According to a New York Times report, Internet giant Google, developer of the Google Search Engine and the Android Operating System will soon be releasing glasses that feature a Heads-Up display, similar to high performance aircraft and automobiles.
According to the report, "soon" could mean as soon as the latter half of 2012. This high-tech headwear will be powered by Google's Android Operating System, feature 4G networking capabilities, and cost between $200 and $700. The glasses will also feature GPS and other sensors, as well as a camera, microphone and voice command capabilities.
For those of you who post everything you do on Facebook or in Twitter Tweets, this is probably the setup for you. But it goes well beyond that.
These glasses seem designed from the ground up to make "Augmented Reality" programs (which overlay a real-time image with additional data such as contact information, photos, etc.) quite a bit more useful.
Augmented Reality (AR for short) programs allow you to do things like locate WIFI hotspots or GPS points that happen to be directly in front of you, or walk into a crowded room, hold up your phone, and get contact information for anyone that has a compatible application. They can also be useful for identifying landmarks, or even for playing video games where enemies are projected wandering around the halls of your home. The downside is that you need to wander around with a phone up to your face, which many people find slightly inconvenient. These glasses aim to solve that by allowing you to constantly have access to that information. They have other potential utilities as well – teleprompters could become a thing of the past, since the text for a speech could simply scroll up the lenses of your glasses. You could also follow a map, or read emails in the same fashion.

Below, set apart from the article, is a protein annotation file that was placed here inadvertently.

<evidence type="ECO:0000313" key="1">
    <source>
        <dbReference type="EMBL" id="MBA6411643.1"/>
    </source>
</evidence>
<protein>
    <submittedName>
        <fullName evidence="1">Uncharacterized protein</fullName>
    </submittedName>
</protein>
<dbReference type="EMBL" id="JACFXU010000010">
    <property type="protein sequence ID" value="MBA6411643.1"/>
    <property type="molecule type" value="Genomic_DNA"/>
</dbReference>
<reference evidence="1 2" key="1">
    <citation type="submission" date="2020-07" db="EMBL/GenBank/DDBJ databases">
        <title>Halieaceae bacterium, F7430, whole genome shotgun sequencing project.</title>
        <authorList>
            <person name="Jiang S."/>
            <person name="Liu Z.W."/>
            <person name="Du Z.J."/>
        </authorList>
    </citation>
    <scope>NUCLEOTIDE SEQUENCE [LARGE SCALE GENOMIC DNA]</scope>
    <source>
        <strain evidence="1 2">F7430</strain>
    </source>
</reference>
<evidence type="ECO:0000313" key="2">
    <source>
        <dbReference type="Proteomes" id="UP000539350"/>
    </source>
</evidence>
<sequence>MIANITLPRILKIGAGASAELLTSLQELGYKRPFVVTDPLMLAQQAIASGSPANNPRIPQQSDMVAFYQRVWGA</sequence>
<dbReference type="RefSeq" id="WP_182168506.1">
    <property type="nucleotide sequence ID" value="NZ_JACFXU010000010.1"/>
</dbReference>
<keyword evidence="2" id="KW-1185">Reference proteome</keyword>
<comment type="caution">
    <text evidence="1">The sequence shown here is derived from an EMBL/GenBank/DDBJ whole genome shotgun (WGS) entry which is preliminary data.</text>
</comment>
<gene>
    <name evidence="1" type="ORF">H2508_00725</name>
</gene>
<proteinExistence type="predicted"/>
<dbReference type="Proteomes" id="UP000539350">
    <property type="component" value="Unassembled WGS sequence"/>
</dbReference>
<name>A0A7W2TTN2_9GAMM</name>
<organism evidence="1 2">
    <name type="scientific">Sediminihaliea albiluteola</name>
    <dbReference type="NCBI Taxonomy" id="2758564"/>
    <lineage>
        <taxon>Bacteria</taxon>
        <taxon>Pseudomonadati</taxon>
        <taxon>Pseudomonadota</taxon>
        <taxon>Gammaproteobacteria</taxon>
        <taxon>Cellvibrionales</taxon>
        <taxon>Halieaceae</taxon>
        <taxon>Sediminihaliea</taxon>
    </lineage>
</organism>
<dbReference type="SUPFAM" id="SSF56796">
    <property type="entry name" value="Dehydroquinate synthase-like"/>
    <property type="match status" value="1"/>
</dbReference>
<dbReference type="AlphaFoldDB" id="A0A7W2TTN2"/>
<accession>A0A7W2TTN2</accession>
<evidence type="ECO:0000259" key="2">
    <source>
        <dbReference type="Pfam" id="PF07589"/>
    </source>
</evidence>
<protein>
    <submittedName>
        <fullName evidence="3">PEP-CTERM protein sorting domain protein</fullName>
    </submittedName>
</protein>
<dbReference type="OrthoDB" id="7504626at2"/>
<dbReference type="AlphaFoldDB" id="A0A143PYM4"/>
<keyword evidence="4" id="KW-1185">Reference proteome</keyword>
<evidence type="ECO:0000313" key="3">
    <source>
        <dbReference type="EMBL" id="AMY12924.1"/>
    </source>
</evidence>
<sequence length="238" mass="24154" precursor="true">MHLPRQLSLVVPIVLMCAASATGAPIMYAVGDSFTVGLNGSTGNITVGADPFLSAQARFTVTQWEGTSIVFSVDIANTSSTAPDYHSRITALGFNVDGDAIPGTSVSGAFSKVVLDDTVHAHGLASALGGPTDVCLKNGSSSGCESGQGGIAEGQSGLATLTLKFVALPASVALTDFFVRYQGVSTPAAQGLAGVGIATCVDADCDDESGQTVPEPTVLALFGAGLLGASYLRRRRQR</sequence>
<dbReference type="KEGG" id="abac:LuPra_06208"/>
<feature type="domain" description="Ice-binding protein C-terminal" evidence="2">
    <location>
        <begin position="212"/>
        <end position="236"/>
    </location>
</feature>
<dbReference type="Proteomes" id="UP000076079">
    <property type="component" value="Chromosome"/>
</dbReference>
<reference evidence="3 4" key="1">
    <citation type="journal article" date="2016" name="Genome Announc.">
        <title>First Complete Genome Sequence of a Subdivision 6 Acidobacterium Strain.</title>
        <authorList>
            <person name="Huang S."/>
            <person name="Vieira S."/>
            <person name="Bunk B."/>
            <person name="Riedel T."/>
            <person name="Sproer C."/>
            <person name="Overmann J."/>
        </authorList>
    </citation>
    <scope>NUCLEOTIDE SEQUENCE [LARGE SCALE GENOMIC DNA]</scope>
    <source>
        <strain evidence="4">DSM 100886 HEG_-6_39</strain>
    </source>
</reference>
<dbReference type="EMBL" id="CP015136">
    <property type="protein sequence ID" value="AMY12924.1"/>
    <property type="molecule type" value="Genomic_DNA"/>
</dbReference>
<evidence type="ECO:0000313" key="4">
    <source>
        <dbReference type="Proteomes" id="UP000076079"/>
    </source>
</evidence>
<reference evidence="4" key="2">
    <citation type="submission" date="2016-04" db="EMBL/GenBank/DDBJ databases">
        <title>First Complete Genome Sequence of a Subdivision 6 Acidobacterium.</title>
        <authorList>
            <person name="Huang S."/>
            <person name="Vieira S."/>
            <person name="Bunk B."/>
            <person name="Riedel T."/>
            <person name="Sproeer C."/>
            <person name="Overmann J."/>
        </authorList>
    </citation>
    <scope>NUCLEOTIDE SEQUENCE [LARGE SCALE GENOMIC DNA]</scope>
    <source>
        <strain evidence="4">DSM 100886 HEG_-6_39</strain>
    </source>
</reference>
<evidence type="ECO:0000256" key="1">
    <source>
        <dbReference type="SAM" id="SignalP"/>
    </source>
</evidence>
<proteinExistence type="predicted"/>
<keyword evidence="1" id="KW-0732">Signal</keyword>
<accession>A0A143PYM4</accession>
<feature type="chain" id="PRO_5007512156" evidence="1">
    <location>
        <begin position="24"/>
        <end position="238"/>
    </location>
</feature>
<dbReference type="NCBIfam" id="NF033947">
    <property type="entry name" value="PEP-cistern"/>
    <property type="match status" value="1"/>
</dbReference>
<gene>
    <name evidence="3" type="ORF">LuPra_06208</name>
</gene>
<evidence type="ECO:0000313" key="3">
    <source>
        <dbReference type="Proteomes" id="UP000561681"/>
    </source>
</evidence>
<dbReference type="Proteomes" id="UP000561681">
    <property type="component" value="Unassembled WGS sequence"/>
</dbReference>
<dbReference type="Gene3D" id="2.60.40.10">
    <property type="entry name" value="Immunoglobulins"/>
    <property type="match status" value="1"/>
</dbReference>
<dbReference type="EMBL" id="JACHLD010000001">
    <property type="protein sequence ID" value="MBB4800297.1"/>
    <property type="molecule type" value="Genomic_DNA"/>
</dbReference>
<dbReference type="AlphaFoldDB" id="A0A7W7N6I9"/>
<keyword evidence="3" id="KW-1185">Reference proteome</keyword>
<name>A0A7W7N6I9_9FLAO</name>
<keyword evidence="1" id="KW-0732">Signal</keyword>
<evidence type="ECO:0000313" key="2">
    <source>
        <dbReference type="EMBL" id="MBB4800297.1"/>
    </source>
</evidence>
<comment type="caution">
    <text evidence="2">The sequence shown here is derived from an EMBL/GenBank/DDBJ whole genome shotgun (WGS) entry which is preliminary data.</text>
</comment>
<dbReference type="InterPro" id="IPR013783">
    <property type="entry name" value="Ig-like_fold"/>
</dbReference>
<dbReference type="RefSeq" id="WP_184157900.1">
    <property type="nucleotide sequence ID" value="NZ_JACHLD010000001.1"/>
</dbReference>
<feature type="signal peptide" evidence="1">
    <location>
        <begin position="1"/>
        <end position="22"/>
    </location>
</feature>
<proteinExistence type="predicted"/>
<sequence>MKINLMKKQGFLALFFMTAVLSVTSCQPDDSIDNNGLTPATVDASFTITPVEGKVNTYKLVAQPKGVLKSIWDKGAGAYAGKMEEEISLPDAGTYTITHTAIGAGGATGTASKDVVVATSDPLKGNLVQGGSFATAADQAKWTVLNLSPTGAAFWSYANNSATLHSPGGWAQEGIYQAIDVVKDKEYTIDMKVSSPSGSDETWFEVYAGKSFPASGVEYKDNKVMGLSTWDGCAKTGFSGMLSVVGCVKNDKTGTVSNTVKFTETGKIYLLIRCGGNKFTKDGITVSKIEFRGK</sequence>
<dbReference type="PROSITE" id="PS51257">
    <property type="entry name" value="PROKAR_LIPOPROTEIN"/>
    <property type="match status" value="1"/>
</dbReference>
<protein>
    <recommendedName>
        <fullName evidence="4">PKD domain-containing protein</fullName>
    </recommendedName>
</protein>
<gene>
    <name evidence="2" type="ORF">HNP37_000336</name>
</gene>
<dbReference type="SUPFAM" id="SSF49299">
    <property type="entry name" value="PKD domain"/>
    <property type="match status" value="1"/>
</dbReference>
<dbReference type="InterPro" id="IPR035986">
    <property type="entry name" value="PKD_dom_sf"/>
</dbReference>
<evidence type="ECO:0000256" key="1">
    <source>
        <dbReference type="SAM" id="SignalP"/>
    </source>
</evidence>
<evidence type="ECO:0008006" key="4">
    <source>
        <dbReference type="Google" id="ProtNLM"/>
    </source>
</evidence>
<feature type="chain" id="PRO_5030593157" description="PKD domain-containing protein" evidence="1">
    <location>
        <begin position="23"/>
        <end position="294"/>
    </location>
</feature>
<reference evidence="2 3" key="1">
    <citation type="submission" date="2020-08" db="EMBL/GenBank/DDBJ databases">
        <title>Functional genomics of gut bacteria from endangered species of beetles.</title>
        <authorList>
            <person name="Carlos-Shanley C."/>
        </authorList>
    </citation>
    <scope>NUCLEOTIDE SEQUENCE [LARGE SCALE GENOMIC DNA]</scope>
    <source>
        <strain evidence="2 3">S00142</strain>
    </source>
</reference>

Futurists have long predicted that we would start to integrate our computers into our clothing. Smartphones and Bluetooth devices were the tip of the wedge. Accessories such as these glasses could indicate that their prognostications are beginning to come true. And, while this may be a ways off, where there are glasses, contact lenses are sure to follow. While these cybernetic spectacles aren't for everyone, the fact that such devices may be offered commercially by a major company indicates that Augmented Reality technology is reaching maturity. With enough exposure, it could become mainstream, regardless of how farfetched it may seem. Remember: Five years ago, QR codes were considered ‘quaint,' and now it's nearly impossible to walk down the street or open a newspaper without seeing one.